Wednesday, February 13, 2008

We're Not So Special

. Wednesday, February 13, 2008

Kenneth Rogoff: "As the United States’ epic financial crisis continues to unfold; one can only wish that US policymakers were half as good at listening to advice from developing countries as they are at giving it. Americans don’t seem to realize that their “sub-prime” mortgage meltdown has all too much in common with many previous post-1945 banking crises throughout the world.

Professor Carmen Reinhart of the University of Maryland and I systematically compared the run-up to the US sub-prime crisis with the run-up to the 19 worst financial crises in the industrialized world over the past 60 years. These include epic crises in the Scandinavian countries, Spain, and Japan, along with lesser events such as the US savings and loan crises of the 1980’s.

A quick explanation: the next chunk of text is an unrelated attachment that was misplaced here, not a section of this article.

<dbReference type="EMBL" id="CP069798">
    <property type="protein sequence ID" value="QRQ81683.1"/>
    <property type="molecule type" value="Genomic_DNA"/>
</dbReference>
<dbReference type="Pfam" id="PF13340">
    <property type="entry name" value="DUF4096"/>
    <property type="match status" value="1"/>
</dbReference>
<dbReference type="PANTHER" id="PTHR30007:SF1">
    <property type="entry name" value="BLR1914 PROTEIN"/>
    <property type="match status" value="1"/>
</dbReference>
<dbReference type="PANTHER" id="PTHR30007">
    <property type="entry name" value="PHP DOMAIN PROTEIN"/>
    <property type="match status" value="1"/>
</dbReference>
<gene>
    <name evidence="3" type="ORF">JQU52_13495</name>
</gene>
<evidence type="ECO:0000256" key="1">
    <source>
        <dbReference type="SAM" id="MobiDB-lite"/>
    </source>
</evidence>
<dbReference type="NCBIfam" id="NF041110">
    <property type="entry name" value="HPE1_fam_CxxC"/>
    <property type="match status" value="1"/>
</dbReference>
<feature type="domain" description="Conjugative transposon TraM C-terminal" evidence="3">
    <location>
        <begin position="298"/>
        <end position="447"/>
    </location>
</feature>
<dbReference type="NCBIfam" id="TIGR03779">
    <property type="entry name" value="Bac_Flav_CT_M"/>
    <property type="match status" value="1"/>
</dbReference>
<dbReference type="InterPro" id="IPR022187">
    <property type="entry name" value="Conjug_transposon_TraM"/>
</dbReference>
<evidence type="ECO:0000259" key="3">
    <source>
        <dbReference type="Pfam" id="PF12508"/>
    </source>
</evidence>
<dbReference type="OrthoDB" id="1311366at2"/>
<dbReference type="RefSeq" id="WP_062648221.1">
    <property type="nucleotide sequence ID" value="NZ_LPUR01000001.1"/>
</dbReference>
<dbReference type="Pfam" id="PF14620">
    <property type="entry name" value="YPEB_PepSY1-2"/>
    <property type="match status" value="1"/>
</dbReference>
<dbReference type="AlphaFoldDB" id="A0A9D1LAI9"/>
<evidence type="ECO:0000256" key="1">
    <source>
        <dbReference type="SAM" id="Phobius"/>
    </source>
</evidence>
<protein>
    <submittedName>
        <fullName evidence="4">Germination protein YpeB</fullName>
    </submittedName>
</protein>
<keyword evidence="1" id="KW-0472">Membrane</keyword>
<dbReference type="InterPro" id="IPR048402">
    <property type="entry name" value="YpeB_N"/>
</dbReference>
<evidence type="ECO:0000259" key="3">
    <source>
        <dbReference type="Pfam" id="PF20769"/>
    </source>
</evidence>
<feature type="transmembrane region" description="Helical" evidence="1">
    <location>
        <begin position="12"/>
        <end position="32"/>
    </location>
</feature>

Across virtually all the major indicators – including equity and housing price runs-ups, trade balance deficits, surges in government and household indebtedness, and pre-crisis growth trajectories – red lights are blinking for the US. Simply put, surging capital flows into the US artificially held down interest rates and inflated asset prices, leading to laxity in banking and regulatory standards and, ultimately, to a meltdown.

The US economy is in trouble, and the problems it spins off are unlikely to stop at the US border. Experts from emerging markets and elsewhere have much to say about dealing with financial crises. America should start to listen before it is too late."

You can access the academic paper this op-ed draws upon here.

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We're Not So Special
 
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